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We live in a subdivision. When we first moved in and my oldest kids were little, I was very aware when I would raise my voice (yell!) at them. I soon found myself closing the windows if I had to have a word with them because there were always neighbors nearby. I did not want the neighbors to hear me when I got angry.

Now–don’t get me wrong, my kids do wrong and need corrected. I am not saying correction and discipline wasn’t–and isn’t still needed. But my anger is not often the righteous part of that discipline. I began to realize how easily I could become more concerned for my own reputation than for the state of my children’s hearts. i.e. not truly curbing my anger, but instead just closing the windows on my anger so others wouldn’t hear it.

It dawned on me one day how hypocritical I had become. Why was I closing my windows when I scolded my children? It was because I was not comfortable having my busy neighborhood hear me raise my voice. I wanted to keep up an appearance.

We can go to great lengths to keep up appearances, can’t we? We start to gain the esteem of others and find a certain pressure to maintain it. It might be that others label us a “perfectionist”, or a “workaholic”, or a “crunchy mama”, and so we begin to aim toward that label and uphold what others think of us rather than cultivating integrity in our hearts, in the private spaces, before God.

God, help me “live with the windows open”.

As I became convicted of this sin, I began to ask the Lord to help me tackle this hypocrisy. I prayed God would help me “live with my windows open”. Rather than closing my windows so I could continue in my private anger, I began to address my anger and then deliberately keep the windows of my home open in faith. My open windows began to hold me accountable to my anger and failings. Others were listening. Others were watching. But who I was in my heart became the issue I wanted to address: if I could win there, then it would not matter whether anyone heard or not: I would have integrity before God.

Psalm 101:1-4

I will sing of steadfast love and justice;
    to you, O Lord, I will make music.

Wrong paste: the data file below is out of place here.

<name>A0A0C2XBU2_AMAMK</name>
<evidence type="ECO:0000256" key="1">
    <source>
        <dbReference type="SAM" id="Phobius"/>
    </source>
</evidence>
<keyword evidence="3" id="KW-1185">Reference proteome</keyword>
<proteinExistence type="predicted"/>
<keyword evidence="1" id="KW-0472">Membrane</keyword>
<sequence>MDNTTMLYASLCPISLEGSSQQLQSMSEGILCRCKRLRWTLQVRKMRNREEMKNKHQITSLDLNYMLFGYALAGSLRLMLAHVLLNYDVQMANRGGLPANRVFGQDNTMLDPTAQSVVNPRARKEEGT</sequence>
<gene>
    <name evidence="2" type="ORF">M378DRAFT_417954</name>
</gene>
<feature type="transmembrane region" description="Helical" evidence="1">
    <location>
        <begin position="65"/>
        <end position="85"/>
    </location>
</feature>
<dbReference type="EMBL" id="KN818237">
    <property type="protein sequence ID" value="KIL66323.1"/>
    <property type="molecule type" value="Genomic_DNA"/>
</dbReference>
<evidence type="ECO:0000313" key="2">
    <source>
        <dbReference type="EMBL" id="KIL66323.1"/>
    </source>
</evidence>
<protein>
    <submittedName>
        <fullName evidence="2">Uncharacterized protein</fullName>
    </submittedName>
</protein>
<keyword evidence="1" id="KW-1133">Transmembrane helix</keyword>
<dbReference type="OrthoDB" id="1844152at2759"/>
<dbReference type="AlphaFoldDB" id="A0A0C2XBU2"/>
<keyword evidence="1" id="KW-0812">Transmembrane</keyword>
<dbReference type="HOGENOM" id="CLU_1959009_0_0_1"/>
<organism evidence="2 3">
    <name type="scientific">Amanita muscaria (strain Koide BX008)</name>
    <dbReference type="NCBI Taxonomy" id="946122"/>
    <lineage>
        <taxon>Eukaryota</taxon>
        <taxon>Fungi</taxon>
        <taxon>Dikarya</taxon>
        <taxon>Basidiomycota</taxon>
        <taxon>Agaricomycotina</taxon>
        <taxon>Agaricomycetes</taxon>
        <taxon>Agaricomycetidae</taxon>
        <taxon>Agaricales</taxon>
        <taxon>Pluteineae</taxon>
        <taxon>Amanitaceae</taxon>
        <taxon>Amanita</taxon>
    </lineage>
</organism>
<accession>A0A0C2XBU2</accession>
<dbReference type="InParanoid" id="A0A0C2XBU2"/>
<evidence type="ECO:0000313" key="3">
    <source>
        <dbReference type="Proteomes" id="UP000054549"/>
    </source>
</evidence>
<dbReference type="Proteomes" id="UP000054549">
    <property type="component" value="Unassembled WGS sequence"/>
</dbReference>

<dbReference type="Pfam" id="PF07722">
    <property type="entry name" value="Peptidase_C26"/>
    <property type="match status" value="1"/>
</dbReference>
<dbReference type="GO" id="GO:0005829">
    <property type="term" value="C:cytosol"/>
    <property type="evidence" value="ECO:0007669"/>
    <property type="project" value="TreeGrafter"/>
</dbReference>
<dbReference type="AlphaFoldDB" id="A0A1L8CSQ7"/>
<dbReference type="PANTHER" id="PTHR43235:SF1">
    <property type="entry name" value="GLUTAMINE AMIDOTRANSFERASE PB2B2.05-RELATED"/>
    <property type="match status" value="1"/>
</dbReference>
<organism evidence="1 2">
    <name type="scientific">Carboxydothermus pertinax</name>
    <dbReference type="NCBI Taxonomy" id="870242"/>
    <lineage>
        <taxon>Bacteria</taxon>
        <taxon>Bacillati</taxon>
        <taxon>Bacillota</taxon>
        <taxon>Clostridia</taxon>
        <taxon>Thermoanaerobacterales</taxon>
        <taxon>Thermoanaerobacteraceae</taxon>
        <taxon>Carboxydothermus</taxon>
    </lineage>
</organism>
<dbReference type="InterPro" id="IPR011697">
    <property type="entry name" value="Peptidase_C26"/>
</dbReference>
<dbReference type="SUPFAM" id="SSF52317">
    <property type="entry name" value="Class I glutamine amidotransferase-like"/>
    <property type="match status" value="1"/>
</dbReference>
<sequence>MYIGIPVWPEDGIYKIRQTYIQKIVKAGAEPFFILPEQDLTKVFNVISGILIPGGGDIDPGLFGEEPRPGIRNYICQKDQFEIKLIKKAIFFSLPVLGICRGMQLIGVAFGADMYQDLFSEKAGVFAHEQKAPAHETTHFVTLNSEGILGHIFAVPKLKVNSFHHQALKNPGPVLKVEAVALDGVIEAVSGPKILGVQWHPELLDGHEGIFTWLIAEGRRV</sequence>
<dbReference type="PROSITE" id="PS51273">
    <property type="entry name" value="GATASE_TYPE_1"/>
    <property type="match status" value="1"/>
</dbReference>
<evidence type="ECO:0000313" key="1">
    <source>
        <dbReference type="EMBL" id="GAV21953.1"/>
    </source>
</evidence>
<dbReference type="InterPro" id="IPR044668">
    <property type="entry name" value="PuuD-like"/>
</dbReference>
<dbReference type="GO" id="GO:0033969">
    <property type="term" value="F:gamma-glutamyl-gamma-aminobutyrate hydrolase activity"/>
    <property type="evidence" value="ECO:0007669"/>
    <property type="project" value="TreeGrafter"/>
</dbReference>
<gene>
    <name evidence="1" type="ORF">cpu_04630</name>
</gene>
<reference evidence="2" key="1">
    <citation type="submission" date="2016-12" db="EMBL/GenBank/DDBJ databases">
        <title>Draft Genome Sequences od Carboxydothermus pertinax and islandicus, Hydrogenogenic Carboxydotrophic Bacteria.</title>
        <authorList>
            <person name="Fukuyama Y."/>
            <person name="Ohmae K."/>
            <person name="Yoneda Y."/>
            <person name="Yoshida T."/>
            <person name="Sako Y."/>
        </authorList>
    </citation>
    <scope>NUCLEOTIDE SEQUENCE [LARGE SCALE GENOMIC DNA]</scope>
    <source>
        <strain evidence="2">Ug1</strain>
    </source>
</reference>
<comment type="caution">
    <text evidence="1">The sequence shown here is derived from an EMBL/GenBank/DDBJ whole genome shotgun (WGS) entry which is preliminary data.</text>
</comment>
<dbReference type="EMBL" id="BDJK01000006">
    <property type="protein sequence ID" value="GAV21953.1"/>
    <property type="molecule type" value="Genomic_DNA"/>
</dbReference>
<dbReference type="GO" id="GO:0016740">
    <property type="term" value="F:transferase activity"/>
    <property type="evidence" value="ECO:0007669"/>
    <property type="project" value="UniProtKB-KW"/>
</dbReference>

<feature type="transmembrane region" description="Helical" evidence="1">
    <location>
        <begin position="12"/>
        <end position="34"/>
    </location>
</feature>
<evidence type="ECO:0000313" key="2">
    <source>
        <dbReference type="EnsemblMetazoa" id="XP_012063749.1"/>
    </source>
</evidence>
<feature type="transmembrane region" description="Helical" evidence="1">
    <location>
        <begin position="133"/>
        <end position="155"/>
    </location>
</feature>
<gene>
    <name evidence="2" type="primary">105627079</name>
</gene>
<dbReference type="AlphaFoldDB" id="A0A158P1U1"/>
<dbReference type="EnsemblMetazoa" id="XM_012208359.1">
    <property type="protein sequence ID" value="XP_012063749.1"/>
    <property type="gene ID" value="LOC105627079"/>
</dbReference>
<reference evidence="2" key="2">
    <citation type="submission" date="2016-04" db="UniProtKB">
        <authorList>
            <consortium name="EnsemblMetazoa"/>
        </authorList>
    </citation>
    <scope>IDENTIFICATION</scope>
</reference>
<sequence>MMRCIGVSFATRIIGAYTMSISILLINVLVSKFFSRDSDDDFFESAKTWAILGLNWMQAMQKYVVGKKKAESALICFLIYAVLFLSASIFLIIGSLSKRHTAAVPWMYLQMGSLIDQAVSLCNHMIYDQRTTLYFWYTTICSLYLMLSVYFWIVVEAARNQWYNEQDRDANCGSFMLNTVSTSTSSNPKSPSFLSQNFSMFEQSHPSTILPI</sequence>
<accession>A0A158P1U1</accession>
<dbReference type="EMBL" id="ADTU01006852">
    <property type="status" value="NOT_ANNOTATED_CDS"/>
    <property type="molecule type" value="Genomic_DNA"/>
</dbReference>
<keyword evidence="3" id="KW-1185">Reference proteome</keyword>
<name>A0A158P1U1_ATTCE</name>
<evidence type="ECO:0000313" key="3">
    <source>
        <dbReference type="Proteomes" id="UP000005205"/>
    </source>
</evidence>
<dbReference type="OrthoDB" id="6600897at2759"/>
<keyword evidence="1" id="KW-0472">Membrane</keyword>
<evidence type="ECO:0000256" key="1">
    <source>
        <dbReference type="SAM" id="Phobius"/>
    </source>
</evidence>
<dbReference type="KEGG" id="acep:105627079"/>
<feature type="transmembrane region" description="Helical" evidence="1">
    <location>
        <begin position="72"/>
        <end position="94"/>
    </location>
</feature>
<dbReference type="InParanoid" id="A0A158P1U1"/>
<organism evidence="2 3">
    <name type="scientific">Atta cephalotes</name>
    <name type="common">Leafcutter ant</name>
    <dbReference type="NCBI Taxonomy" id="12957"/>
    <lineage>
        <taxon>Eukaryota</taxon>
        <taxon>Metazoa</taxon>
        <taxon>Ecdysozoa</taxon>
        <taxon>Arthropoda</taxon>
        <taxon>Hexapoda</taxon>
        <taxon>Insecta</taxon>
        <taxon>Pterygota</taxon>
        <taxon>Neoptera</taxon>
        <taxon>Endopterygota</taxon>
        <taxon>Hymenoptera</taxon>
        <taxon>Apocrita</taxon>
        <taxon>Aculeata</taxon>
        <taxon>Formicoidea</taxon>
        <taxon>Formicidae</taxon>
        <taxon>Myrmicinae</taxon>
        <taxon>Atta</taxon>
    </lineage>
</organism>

I will ponder the way that is blameless.
    Oh when will you come to me?
I will walk with integrity of heart
    within my house;
I will not set before my eyes
    anything that is worthless.
I hate the work of those who fall away;
    it shall not cling to me.
A perverse heart shall be far from me;
    I will know nothing of evil.

So much of the Christian life is about remembering and relearning lessons we may have been through before, isn’t it? I wish I could say I learned this lesson years ago, so I now have that one beat. But no, I sadly find it creeps in again and again. And so I must address it again.

I saw a quote last month from Elizabeth George that won’t leave me:

“Who you are in your home is who you are.”

Just sit with that thought. It’s so challenging.

Who you are in your home is who you are. -Elizabeth George

Thankfully, God has helped me handle anger better through the years, though I will always have work to do. For me now, I find I can easily offer my kindest smile to others but all too often a scowl and my jowl to my own children. The people I am called to love and serve fore-mostly I can be the most unlovely towards. This can easily be the pattern of our flesh…keeping up appearances.

Here are some questions that challenge and stretch me. Perhaps they will help you too?

How might an outsider describe me? Would my family’s description match that? Does my family know first-hand the love and faith I seek to exhibit to others, or do they get my leftovers and the scraps of me? In what area do I need to cultivate integrity before God in my heart? Where in my life do I need to tackle hypocrisy and “live with the windows open”?

Have a blessed day!

In Christ’s love, erika


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